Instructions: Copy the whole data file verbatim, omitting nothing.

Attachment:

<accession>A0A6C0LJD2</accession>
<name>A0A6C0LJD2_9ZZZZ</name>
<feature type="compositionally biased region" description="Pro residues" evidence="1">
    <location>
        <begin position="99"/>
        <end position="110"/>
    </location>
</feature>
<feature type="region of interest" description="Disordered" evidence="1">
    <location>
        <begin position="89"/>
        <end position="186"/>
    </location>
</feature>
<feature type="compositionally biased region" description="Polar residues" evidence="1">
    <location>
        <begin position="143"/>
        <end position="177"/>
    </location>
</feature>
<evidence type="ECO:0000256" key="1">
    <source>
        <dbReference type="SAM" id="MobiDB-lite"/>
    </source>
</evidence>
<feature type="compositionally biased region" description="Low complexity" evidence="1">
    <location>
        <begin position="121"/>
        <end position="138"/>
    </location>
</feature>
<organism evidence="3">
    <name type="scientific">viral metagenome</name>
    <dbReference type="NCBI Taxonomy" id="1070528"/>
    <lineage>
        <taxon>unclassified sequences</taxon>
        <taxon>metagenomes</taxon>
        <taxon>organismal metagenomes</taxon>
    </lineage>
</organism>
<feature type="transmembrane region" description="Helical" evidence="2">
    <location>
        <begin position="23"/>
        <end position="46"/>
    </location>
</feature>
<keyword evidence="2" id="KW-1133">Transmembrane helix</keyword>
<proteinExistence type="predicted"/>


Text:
<accession>A0A6C0LJD2</accession>
<name>A0A6C0LJD2_9ZZZZ</name>
<feature type="compositionally biased region" description="Pro residues" evidence="1">
    <location>
        <begin position="99"/>
        <end position="110"/>
    </location>
</feature>
<feature type="region of interest" description="Disordered" evidence="1">
    <location>
        <begin position="89"/>
        <end position="186"/>
    </location>
</feature>
<feature type="compositionally biased region" description="Polar residues" evidence="1">
    <location>
        <begin position="143"/>
        <end position="177"/>
    </location>
</feature>
<evidence type="ECO:0000256" key="1">
    <source>
        <dbReference type="SAM" id="MobiDB-lite"/>
    </source>
</evidence>
<feature type="compositionally biased region" description="Low complexity" evidence="1">
    <location>
        <begin position="121"/>
        <end position="138"/>
    </location>
</feature>
<organism evidence="3">
    <name type="scientific">viral metagenome</name>
    <dbReference type="NCBI Taxonomy" id="1070528"/>
    <lineage>
        <taxon>unclassified sequences</taxon>
        <taxon>metagenomes</taxon>
        <taxon>organismal metagenomes</taxon>
    </lineage>
</organism>
<feature type="transmembrane region" description="Helical" evidence="2">
    <location>
        <begin position="23"/>
        <end position="46"/>
    </location>
</feature>
<keyword evidence="2" id="KW-1133">Transmembrane helix</keyword>
<proteinExistence type="predicted"/>